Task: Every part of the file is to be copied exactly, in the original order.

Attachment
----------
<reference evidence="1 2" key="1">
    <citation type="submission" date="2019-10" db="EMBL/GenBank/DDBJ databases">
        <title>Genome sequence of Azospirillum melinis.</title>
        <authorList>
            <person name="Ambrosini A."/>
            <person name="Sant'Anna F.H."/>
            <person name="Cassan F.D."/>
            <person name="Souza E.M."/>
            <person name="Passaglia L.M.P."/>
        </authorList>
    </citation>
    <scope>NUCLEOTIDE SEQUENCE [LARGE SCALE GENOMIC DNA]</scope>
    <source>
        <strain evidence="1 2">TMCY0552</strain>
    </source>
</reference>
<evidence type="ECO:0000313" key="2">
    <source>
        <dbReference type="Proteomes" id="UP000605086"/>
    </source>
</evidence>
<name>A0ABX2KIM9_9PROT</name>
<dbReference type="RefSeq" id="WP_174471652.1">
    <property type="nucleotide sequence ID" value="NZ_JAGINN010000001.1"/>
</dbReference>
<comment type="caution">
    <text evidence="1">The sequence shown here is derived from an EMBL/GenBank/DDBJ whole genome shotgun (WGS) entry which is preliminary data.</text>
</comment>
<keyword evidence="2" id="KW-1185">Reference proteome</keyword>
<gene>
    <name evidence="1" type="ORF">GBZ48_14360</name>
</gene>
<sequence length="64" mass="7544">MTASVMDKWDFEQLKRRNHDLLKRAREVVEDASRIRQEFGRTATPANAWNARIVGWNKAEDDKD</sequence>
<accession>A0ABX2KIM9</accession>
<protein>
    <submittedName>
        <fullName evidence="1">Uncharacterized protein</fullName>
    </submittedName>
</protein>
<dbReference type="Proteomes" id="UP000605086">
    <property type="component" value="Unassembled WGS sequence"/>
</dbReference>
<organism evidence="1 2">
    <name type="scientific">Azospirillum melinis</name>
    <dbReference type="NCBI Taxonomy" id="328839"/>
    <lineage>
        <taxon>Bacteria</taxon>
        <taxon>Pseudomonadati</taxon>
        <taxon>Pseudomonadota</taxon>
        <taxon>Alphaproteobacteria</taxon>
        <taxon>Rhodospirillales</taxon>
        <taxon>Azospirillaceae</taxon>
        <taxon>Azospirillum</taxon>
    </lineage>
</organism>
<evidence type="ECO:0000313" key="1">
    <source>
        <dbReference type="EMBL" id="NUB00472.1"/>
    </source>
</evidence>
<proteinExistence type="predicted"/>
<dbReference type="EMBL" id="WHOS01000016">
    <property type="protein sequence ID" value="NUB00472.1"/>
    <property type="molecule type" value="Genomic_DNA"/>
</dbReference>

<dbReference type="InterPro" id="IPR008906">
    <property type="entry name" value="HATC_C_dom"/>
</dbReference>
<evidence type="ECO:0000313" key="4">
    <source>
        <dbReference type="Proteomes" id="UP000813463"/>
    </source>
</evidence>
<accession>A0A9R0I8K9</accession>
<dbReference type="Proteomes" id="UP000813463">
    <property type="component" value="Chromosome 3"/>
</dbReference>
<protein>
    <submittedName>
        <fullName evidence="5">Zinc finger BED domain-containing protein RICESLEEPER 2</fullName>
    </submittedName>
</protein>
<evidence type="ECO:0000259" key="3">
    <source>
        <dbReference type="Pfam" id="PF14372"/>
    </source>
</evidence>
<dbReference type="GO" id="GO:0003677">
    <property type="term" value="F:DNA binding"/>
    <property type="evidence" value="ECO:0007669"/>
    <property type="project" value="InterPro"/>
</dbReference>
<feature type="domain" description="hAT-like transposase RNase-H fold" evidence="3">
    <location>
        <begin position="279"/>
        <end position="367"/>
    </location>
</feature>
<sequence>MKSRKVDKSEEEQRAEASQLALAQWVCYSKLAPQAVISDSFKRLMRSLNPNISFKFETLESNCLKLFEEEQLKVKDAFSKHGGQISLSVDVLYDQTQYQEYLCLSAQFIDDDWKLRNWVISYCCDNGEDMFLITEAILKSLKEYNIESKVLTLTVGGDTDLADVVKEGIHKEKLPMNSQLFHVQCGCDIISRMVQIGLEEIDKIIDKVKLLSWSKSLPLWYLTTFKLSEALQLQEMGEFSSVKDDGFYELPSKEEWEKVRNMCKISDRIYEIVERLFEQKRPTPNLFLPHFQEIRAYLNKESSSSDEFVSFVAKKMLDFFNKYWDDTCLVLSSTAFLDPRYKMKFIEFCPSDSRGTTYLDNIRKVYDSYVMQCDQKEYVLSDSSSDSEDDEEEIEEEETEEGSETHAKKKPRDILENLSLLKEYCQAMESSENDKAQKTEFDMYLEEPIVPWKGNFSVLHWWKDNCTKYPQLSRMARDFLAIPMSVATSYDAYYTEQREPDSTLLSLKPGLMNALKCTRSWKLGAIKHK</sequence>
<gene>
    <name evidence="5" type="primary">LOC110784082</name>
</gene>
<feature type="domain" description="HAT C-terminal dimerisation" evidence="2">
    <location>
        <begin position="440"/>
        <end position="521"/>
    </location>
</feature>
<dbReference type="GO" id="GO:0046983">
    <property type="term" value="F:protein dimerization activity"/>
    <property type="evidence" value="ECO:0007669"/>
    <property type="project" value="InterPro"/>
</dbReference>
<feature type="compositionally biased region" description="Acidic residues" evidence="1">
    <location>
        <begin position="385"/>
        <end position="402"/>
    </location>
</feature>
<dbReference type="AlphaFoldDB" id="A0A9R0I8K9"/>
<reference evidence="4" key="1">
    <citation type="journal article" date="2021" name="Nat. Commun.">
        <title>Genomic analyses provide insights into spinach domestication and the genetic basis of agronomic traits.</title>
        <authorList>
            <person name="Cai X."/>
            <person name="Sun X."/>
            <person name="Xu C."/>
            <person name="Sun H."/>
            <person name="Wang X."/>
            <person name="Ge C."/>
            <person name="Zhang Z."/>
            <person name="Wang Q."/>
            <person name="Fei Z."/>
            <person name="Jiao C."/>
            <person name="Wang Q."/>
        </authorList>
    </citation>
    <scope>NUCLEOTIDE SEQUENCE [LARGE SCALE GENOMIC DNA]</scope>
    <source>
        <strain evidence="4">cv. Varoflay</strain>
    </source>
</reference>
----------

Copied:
<reference evidence="1 2" key="1">
    <citation type="submission" date="2019-10" db="EMBL/GenBank/DDBJ databases">
        <title>Genome sequence of Azospirillum melinis.</title>
        <authorList>
            <person name="Ambrosini A."/>
            <person name="Sant'Anna F.H."/>
            <person name="Cassan F.D."/>
            <person name="Souza E.M."/>
            <person name="Passaglia L.M.P."/>
        </authorList>
    </citation>
    <scope>NUCLEOTIDE SEQUENCE [LARGE SCALE GENOMIC DNA]</scope>
    <source>
        <strain evidence="1 2">TMCY0552</strain>
    </source>
</reference>
<evidence type="ECO:0000313" key="2">
    <source>
        <dbReference type="Proteomes" id="UP000605086"/>
    </source>
</evidence>
<name>A0ABX2KIM9_9PROT</name>
<dbReference type="RefSeq" id="WP_174471652.1">
    <property type="nucleotide sequence ID" value="NZ_JAGINN010000001.1"/>
</dbReference>
<comment type="caution">
    <text evidence="1">The sequence shown here is derived from an EMBL/GenBank/DDBJ whole genome shotgun (WGS) entry which is preliminary data.</text>
</comment>
<keyword evidence="2" id="KW-1185">Reference proteome</keyword>
<gene>
    <name evidence="1" type="ORF">GBZ48_14360</name>
</gene>
<sequence length="64" mass="7544">MTASVMDKWDFEQLKRRNHDLLKRAREVVEDASRIRQEFGRTATPANAWNARIVGWNKAEDDKD</sequence>
<accession>A0ABX2KIM9</accession>
<protein>
    <submittedName>
        <fullName evidence="1">Uncharacterized protein</fullName>
    </submittedName>
</protein>
<dbReference type="Proteomes" id="UP000605086">
    <property type="component" value="Unassembled WGS sequence"/>
</dbReference>
<organism evidence="1 2">
    <name type="scientific">Azospirillum melinis</name>
    <dbReference type="NCBI Taxonomy" id="328839"/>
    <lineage>
        <taxon>Bacteria</taxon>
        <taxon>Pseudomonadati</taxon>
        <taxon>Pseudomonadota</taxon>
        <taxon>Alphaproteobacteria</taxon>
        <taxon>Rhodospirillales</taxon>
        <taxon>Azospirillaceae</taxon>
        <taxon>Azospirillum</taxon>
    </lineage>
</organism>
<evidence type="ECO:0000313" key="1">
    <source>
        <dbReference type="EMBL" id="NUB00472.1"/>
    </source>
</evidence>
<proteinExistence type="predicted"/>
<dbReference type="EMBL" id="WHOS01000016">
    <property type="protein sequence ID" value="NUB00472.1"/>
    <property type="molecule type" value="Genomic_DNA"/>
</dbReference>

<dbReference type="InterPro" id="IPR008906">
    <property type="entry name" value="HATC_C_dom"/>
</dbReference>
<evidence type="ECO:0000313" key="4">
    <source>
        <dbReference type="Proteomes" id="UP000813463"/>
    </source>
</evidence>
<accession>A0A9R0I8K9</accession>
<dbReference type="Proteomes" id="UP000813463">
    <property type="component" value="Chromosome 3"/>
</dbReference>
<protein>
    <submittedName>
        <fullName evidence="5">Zinc finger BED domain-containing protein RICESLEEPER 2</fullName>
    </submittedName>
</protein>
<evidence type="ECO:0000259" key="3">
    <source>
        <dbReference type="Pfam" id="PF14372"/>
    </source>
</evidence>
<dbReference type="GO" id="GO:0003677">
    <property type="term" value="F:DNA binding"/>
    <property type="evidence" value="ECO:0007669"/>
    <property type="project" value="InterPro"/>
</dbReference>
<feature type="domain" description="hAT-like transposase RNase-H fold" evidence="3">
    <location>
        <begin position="279"/>
        <end position="367"/>
    </location>
</feature>
<sequence>MKSRKVDKSEEEQRAEASQLALAQWVCYSKLAPQAVISDSFKRLMRSLNPNISFKFETLESNCLKLFEEEQLKVKDAFSKHGGQISLSVDVLYDQTQYQEYLCLSAQFIDDDWKLRNWVISYCCDNGEDMFLITEAILKSLKEYNIESKVLTLTVGGDTDLADVVKEGIHKEKLPMNSQLFHVQCGCDIISRMVQIGLEEIDKIIDKVKLLSWSKSLPLWYLTTFKLSEALQLQEMGEFSSVKDDGFYELPSKEEWEKVRNMCKISDRIYEIVERLFEQKRPTPNLFLPHFQEIRAYLNKESSSSDEFVSFVAKKMLDFFNKYWDDTCLVLSSTAFLDPRYKMKFIEFCPSDSRGTTYLDNIRKVYDSYVMQCDQKEYVLSDSSSDSEDDEEEIEEEETEEGSETHAKKKPRDILENLSLLKEYCQAMESSENDKAQKTEFDMYLEEPIVPWKGNFSVLHWWKDNCTKYPQLSRMARDFLAIPMSVATSYDAYYTEQREPDSTLLSLKPGLMNALKCTRSWKLGAIKHK</sequence>
<gene>
    <name evidence="5" type="primary">LOC110784082</name>
</gene>
<feature type="domain" description="HAT C-terminal dimerisation" evidence="2">
    <location>
        <begin position="440"/>
        <end position="521"/>
    </location>
</feature>
<dbReference type="GO" id="GO:0046983">
    <property type="term" value="F:protein dimerization activity"/>
    <property type="evidence" value="ECO:0007669"/>
    <property type="project" value="InterPro"/>
</dbReference>
<feature type="compositionally biased region" description="Acidic residues" evidence="1">
    <location>
        <begin position="385"/>
        <end position="402"/>
    </location>
</feature>
<dbReference type="AlphaFoldDB" id="A0A9R0I8K9"/>
<reference evidence="4" key="1">
    <citation type="journal article" date="2021" name="Nat. Commun.">
        <title>Genomic analyses provide insights into spinach domestication and the genetic basis of agronomic traits.</title>
        <authorList>
            <person name="Cai X."/>
            <person name="Sun X."/>
            <person name="Xu C."/>
            <person name="Sun H."/>
            <person name="Wang X."/>
            <person name="Ge C."/>
            <person name="Zhang Z."/>
            <person name="Wang Q."/>
            <person name="Fei Z."/>
            <person name="Jiao C."/>
            <person name="Wang Q."/>
        </authorList>
    </citation>
    <scope>NUCLEOTIDE SEQUENCE [LARGE SCALE GENOMIC DNA]</scope>
    <source>
        <strain evidence="4">cv. Varoflay</strain>
    </source>
</reference>